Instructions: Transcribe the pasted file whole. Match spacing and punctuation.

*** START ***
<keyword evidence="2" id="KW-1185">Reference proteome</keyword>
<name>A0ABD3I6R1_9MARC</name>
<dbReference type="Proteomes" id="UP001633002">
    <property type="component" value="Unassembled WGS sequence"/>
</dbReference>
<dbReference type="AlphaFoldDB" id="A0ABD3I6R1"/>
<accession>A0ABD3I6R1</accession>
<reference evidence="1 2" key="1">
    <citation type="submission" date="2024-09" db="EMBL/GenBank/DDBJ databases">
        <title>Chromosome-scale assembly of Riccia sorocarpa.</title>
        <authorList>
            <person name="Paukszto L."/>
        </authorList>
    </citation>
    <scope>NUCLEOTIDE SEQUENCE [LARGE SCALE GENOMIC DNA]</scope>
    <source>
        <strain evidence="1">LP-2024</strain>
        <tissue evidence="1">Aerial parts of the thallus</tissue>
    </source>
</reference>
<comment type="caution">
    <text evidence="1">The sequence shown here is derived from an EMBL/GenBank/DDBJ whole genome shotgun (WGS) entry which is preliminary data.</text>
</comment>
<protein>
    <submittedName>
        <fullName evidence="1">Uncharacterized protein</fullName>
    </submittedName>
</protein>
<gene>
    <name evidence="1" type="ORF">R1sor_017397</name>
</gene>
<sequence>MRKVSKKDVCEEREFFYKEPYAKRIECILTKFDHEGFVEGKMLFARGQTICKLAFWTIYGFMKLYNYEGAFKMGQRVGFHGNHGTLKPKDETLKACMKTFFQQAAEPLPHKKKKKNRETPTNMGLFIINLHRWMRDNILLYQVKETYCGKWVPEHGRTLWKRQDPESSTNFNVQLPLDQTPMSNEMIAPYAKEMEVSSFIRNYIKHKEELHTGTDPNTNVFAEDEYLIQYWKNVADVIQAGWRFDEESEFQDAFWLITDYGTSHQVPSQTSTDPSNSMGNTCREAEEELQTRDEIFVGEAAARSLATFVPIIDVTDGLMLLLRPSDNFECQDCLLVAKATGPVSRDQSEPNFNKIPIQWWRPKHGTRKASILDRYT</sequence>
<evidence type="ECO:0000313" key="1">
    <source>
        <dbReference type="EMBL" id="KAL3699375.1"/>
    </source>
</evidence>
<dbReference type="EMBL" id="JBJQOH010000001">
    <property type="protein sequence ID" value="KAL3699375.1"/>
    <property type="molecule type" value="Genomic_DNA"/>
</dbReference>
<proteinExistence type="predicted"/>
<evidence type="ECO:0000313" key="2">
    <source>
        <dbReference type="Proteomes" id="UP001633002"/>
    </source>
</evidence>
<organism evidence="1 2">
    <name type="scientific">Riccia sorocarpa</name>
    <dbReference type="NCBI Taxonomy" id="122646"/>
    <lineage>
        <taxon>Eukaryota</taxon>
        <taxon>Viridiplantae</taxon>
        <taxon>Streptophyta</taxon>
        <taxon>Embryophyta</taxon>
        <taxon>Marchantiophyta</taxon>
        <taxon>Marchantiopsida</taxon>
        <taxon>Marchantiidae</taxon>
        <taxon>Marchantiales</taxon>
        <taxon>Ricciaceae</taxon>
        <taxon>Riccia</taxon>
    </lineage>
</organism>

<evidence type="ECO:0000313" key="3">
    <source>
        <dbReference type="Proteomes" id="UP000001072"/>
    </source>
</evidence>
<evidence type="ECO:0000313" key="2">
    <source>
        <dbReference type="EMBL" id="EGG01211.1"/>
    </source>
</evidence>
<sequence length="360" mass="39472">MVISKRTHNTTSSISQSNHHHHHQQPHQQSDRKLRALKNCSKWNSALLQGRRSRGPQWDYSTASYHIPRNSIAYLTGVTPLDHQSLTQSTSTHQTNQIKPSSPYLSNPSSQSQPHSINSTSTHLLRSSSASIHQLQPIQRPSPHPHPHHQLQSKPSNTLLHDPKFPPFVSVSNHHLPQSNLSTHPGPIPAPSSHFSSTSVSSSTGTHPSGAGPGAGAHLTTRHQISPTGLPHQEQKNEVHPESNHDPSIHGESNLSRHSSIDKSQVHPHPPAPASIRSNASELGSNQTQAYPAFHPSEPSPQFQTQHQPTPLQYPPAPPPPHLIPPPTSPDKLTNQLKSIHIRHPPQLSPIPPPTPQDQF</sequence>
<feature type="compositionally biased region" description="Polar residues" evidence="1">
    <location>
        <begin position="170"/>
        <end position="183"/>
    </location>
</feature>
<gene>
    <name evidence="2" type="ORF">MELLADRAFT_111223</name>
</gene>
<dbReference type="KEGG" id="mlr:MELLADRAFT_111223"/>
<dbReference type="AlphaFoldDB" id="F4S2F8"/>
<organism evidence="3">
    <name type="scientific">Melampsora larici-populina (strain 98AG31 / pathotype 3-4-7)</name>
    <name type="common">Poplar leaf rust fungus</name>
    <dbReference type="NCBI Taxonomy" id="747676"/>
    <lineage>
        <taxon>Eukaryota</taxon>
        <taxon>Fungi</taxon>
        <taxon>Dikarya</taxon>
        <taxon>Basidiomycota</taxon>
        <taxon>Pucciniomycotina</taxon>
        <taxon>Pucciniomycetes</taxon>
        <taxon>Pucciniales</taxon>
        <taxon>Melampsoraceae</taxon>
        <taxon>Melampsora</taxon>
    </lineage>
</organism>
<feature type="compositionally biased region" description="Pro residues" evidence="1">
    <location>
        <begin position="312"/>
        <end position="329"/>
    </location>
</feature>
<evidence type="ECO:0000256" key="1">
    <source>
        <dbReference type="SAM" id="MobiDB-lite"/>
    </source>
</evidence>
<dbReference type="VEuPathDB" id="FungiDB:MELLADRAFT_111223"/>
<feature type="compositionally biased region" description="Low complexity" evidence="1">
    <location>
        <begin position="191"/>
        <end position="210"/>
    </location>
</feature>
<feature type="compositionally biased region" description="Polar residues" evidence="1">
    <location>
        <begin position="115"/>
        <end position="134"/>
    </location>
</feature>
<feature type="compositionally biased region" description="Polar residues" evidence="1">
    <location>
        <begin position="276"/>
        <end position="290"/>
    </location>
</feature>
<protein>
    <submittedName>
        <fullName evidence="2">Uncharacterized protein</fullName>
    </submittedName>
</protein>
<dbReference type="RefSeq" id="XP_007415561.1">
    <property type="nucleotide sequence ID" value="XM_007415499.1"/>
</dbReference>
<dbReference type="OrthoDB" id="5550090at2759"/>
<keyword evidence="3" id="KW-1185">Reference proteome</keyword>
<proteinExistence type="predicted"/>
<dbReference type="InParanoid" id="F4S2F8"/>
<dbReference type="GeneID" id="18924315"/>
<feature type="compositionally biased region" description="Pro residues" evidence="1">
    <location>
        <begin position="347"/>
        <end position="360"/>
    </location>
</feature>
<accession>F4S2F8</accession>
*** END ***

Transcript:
<keyword evidence="2" id="KW-1185">Reference proteome</keyword>
<name>A0ABD3I6R1_9MARC</name>
<dbReference type="Proteomes" id="UP001633002">
    <property type="component" value="Unassembled WGS sequence"/>
</dbReference>
<dbReference type="AlphaFoldDB" id="A0ABD3I6R1"/>
<accession>A0ABD3I6R1</accession>
<reference evidence="1 2" key="1">
    <citation type="submission" date="2024-09" db="EMBL/GenBank/DDBJ databases">
        <title>Chromosome-scale assembly of Riccia sorocarpa.</title>
        <authorList>
            <person name="Paukszto L."/>
        </authorList>
    </citation>
    <scope>NUCLEOTIDE SEQUENCE [LARGE SCALE GENOMIC DNA]</scope>
    <source>
        <strain evidence="1">LP-2024</strain>
        <tissue evidence="1">Aerial parts of the thallus</tissue>
    </source>
</reference>
<comment type="caution">
    <text evidence="1">The sequence shown here is derived from an EMBL/GenBank/DDBJ whole genome shotgun (WGS) entry which is preliminary data.</text>
</comment>
<protein>
    <submittedName>
        <fullName evidence="1">Uncharacterized protein</fullName>
    </submittedName>
</protein>
<gene>
    <name evidence="1" type="ORF">R1sor_017397</name>
</gene>
<sequence>MRKVSKKDVCEEREFFYKEPYAKRIECILTKFDHEGFVEGKMLFARGQTICKLAFWTIYGFMKLYNYEGAFKMGQRVGFHGNHGTLKPKDETLKACMKTFFQQAAEPLPHKKKKKNRETPTNMGLFIINLHRWMRDNILLYQVKETYCGKWVPEHGRTLWKRQDPESSTNFNVQLPLDQTPMSNEMIAPYAKEMEVSSFIRNYIKHKEELHTGTDPNTNVFAEDEYLIQYWKNVADVIQAGWRFDEESEFQDAFWLITDYGTSHQVPSQTSTDPSNSMGNTCREAEEELQTRDEIFVGEAAARSLATFVPIIDVTDGLMLLLRPSDNFECQDCLLVAKATGPVSRDQSEPNFNKIPIQWWRPKHGTRKASILDRYT</sequence>
<evidence type="ECO:0000313" key="1">
    <source>
        <dbReference type="EMBL" id="KAL3699375.1"/>
    </source>
</evidence>
<dbReference type="EMBL" id="JBJQOH010000001">
    <property type="protein sequence ID" value="KAL3699375.1"/>
    <property type="molecule type" value="Genomic_DNA"/>
</dbReference>
<proteinExistence type="predicted"/>
<evidence type="ECO:0000313" key="2">
    <source>
        <dbReference type="Proteomes" id="UP001633002"/>
    </source>
</evidence>
<organism evidence="1 2">
    <name type="scientific">Riccia sorocarpa</name>
    <dbReference type="NCBI Taxonomy" id="122646"/>
    <lineage>
        <taxon>Eukaryota</taxon>
        <taxon>Viridiplantae</taxon>
        <taxon>Streptophyta</taxon>
        <taxon>Embryophyta</taxon>
        <taxon>Marchantiophyta</taxon>
        <taxon>Marchantiopsida</taxon>
        <taxon>Marchantiidae</taxon>
        <taxon>Marchantiales</taxon>
        <taxon>Ricciaceae</taxon>
        <taxon>Riccia</taxon>
    </lineage>
</organism>

<evidence type="ECO:0000313" key="3">
    <source>
        <dbReference type="Proteomes" id="UP000001072"/>
    </source>
</evidence>
<evidence type="ECO:0000313" key="2">
    <source>
        <dbReference type="EMBL" id="EGG01211.1"/>
    </source>
</evidence>
<sequence length="360" mass="39472">MVISKRTHNTTSSISQSNHHHHHQQPHQQSDRKLRALKNCSKWNSALLQGRRSRGPQWDYSTASYHIPRNSIAYLTGVTPLDHQSLTQSTSTHQTNQIKPSSPYLSNPSSQSQPHSINSTSTHLLRSSSASIHQLQPIQRPSPHPHPHHQLQSKPSNTLLHDPKFPPFVSVSNHHLPQSNLSTHPGPIPAPSSHFSSTSVSSSTGTHPSGAGPGAGAHLTTRHQISPTGLPHQEQKNEVHPESNHDPSIHGESNLSRHSSIDKSQVHPHPPAPASIRSNASELGSNQTQAYPAFHPSEPSPQFQTQHQPTPLQYPPAPPPPHLIPPPTSPDKLTNQLKSIHIRHPPQLSPIPPPTPQDQF</sequence>
<feature type="compositionally biased region" description="Polar residues" evidence="1">
    <location>
        <begin position="170"/>
        <end position="183"/>
    </location>
</feature>
<gene>
    <name evidence="2" type="ORF">MELLADRAFT_111223</name>
</gene>
<dbReference type="KEGG" id="mlr:MELLADRAFT_111223"/>
<dbReference type="AlphaFoldDB" id="F4S2F8"/>
<organism evidence="3">
    <name type="scientific">Melampsora larici-populina (strain 98AG31 / pathotype 3-4-7)</name>
    <name type="common">Poplar leaf rust fungus</name>
    <dbReference type="NCBI Taxonomy" id="747676"/>
    <lineage>
        <taxon>Eukaryota</taxon>
        <taxon>Fungi</taxon>
        <taxon>Dikarya</taxon>
        <taxon>Basidiomycota</taxon>
        <taxon>Pucciniomycotina</taxon>
        <taxon>Pucciniomycetes</taxon>
        <taxon>Pucciniales</taxon>
        <taxon>Melampsoraceae</taxon>
        <taxon>Melampsora</taxon>
    </lineage>
</organism>
<feature type="compositionally biased region" description="Pro residues" evidence="1">
    <location>
        <begin position="312"/>
        <end position="329"/>
    </location>
</feature>
<evidence type="ECO:0000256" key="1">
    <source>
        <dbReference type="SAM" id="MobiDB-lite"/>
    </source>
</evidence>
<dbReference type="VEuPathDB" id="FungiDB:MELLADRAFT_111223"/>
<feature type="compositionally biased region" description="Low complexity" evidence="1">
    <location>
        <begin position="191"/>
        <end position="210"/>
    </location>
</feature>
<feature type="compositionally biased region" description="Polar residues" evidence="1">
    <location>
        <begin position="115"/>
        <end position="134"/>
    </location>
</feature>
<feature type="compositionally biased region" description="Polar residues" evidence="1">
    <location>
        <begin position="276"/>
        <end position="290"/>
    </location>
</feature>
<protein>
    <submittedName>
        <fullName evidence="2">Uncharacterized protein</fullName>
    </submittedName>
</protein>
<dbReference type="RefSeq" id="XP_007415561.1">
    <property type="nucleotide sequence ID" value="XM_007415499.1"/>
</dbReference>
<dbReference type="OrthoDB" id="5550090at2759"/>
<keyword evidence="3" id="KW-1185">Reference proteome</keyword>
<proteinExistence type="predicted"/>
<dbReference type="InParanoid" id="F4S2F8"/>
<dbReference type="GeneID" id="18924315"/>
<feature type="compositionally biased region" description="Pro residues" evidence="1">
    <location>
        <begin position="347"/>
        <end position="360"/>
    </location>
</feature>
<accession>F4S2F8</accession>